Brisbane’s Kylie Ritchie got nothing beneficial out of Facebook pages and other mum and parent group pages. Then she found Mush on a search for mothers’ groups in a forum.
“Although I am 100 percent behind all government/health classes and groups that the hospital and midwives offer, if you’re not ready or are finding it hard to get out, you miss out because it’s all very scheduled. Mush is very much ‘When you’re ready, you’re ready’. Mush is for when you can, and if you can’t, you still can have that online chat.”
She draws on Mush to keep her mental health levels high as mother to a five-month-old.
“Life with a baby is not a change in your life, it’s a completely new life,” she says. “No one can ever prepare you for it. It doesn't matter how much you read, hear, what classes you go to, it’s always going to be different, never what you imagined, and full on. Pre-Mush, I was lonely, isolated and suffering badly from postnatal depression. Now, I feel a bit more confident and am definitely not alone.”
“I think the saying that it takes a village to raise a child is so true. It is just Matt and I in Brisbane. Most family and all our friends are in New South Wales. So having other people knowing exactly what you’re going through, listening with zero judgement, and offering support or a story of their own so you know you’re not the only one, has been a life saver. I had trouble producing milk, and have had Baigh on bottles of formula for two months now. I have had judgement from others, including midwives who are suppose to support you. Not one of the Mush women has shamed’ me or made me feel like I’m a bad mother.”
“I’ve been on the app for around two months now, and I’m leaving the house every weekday. I started with a weekly meet up. The first was in a coffee shop in my area. Five lovely ladies came, and we formed a little group chat on the app where we all share ideas, ask for help, and vent! We call it Pram Patrol. Now, different people come all the time. I have also started inviting everyone to join me walking every day by the water. I’ve had company three out of the five times I’ve been. And I’m hosting our first family get-together next weekend. I’m hoping my wonderful husband can make friends too!”
Mush is the passion project of working mums, Antoinette Marshall and Felicity Morrow, who met with six-week-old babies in arms at a drop-in breastfeeding centre.
“We are passionate about removing the loneliness and isolation that can be associated with motherhood, particularly early on when your life dramatically changes,” explained Antoinette. “Almost a year into our motherhood journey, we decided to create an app, like a dating app for mums. We discovered that Mush existed in the UK (where it has 75,000 users), approached the UK founders, and got on board as the official representatives in Australia.”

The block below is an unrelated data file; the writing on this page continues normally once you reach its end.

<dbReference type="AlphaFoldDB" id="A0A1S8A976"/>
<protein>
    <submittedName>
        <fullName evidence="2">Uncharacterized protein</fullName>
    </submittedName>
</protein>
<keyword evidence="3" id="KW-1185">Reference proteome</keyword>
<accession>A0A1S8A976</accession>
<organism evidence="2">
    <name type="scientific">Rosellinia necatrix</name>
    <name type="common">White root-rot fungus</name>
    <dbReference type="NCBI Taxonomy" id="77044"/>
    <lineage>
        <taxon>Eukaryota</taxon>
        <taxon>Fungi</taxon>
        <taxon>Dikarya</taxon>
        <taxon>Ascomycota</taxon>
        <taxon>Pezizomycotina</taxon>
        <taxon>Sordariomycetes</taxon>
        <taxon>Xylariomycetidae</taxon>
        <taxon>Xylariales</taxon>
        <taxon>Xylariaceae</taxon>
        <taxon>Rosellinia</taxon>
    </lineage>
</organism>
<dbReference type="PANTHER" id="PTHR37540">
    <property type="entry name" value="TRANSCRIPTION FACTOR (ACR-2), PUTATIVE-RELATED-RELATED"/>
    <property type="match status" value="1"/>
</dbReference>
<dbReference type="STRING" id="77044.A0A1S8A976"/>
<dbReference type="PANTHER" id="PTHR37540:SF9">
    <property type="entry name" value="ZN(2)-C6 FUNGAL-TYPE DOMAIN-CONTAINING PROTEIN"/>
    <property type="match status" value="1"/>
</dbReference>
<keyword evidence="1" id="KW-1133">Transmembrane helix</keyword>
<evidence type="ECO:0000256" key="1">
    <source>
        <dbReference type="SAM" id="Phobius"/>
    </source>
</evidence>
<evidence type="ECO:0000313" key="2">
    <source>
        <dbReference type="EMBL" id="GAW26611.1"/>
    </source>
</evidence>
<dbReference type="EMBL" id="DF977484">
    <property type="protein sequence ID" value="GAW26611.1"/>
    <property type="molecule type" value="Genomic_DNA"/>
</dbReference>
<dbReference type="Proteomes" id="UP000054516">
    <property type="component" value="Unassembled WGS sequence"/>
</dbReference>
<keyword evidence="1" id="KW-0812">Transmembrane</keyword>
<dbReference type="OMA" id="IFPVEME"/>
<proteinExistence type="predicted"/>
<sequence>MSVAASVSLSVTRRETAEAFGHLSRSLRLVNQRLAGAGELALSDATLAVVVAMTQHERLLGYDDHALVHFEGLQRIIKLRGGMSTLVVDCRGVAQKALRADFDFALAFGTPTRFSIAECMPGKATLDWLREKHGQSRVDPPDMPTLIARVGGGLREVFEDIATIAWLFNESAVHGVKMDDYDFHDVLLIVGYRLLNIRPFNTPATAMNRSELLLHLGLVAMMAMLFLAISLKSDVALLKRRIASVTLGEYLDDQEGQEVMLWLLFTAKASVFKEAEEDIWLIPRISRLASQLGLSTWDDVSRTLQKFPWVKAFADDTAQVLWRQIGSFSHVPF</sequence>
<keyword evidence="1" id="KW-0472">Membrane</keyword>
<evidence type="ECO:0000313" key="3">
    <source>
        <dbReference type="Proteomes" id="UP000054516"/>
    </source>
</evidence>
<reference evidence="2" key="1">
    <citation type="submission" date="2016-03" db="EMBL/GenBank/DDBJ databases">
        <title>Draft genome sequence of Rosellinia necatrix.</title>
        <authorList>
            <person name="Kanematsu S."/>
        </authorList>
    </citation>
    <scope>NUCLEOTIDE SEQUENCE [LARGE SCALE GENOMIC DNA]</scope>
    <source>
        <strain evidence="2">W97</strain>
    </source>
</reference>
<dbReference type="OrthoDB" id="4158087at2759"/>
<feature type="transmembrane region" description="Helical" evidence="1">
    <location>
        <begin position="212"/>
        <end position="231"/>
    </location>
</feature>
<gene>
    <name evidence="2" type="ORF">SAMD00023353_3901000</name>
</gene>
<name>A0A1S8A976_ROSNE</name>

The app lets mums connect by baby’s age (even a week makes a difference in the early days!), ask questions (“Anyone got a sterilizer they don’t use?” “Where do I get a baby passport photo taken?”), and match to other mothers by interest (the top three interests in Australia are ‘wine’, ‘chocoholics’ and ‘multi-taskers’).
Even on days you can’t get out, you can feel part of the community with Mush guides, cool and down-to-earth blog-style pieces about motherhood written by mums for mums.
“It’s hard to make friends at the best of times but imagine if you’re sleep deprived, and haven’t showered or left the house in a while. It's important in a country like Australia where mums can be isolated by a partner’s work, or living in another state from family support. That can lead to feeling alone as you do the toughest job on earth on your own.”
Melissa Jacobs from Melbourne agrees that the app is a great isolation-buster.
“Post-Mush life is much more enjoyable. Pre-Mush, I had one friend with a baby and two friends from my mothers’ group, and they are lovely, but I still felt lonely.”
Mel has a nine-month-old daughter.
“When I heard that Mush was up and running in Australia, I started searching nearby and easily connected with 20+ mums. Then I changed my search to mums nearby with babies of similar age, and each time I searched there was a new mum and bub to connect with. I like that an initial search automatically defaults to the closest mums, making it easy to avoid adding someone who is 40+ kilometres away!”
Helen Hodges of Adelaide has made contact with four mums on Mush, and caught up with two in person. She has a 21-month-old.
“I’m all about meeting other people and living a full life, and learning off others. So the more people I met, the merrier! It’s good for my little boy, Ollie, too. He gets to learn that making new friends is part of life.”
The two mothers Helen caught up with were living within a kilometre or two, and had babies the same age.
“Being connected with other mums who are going through the same phases as you is essential! They understand exactly where you’re at and what our children need. I have other friends whose children are older, and even though they have been through the same experiences as me at some point, because it’s not ‘real’ for them anymore, it’s not as easy to talk through the problems,” she said. “Life with a baby is AMAZING! I love being a mum. However, I found the first six months very challenging. I felt out of control, overwhelmed and helpless, like nothing I did was ‘enough’ for my baby or would make him happy. Getting messages from other mums in the same boat is definitely enormously encouraging.”
Mush is free and has an 8,000-strong community in Australia. Download it at the App Store or Google Play, letsMush.com
Image by: House of White
This is a sponsored post by Mush.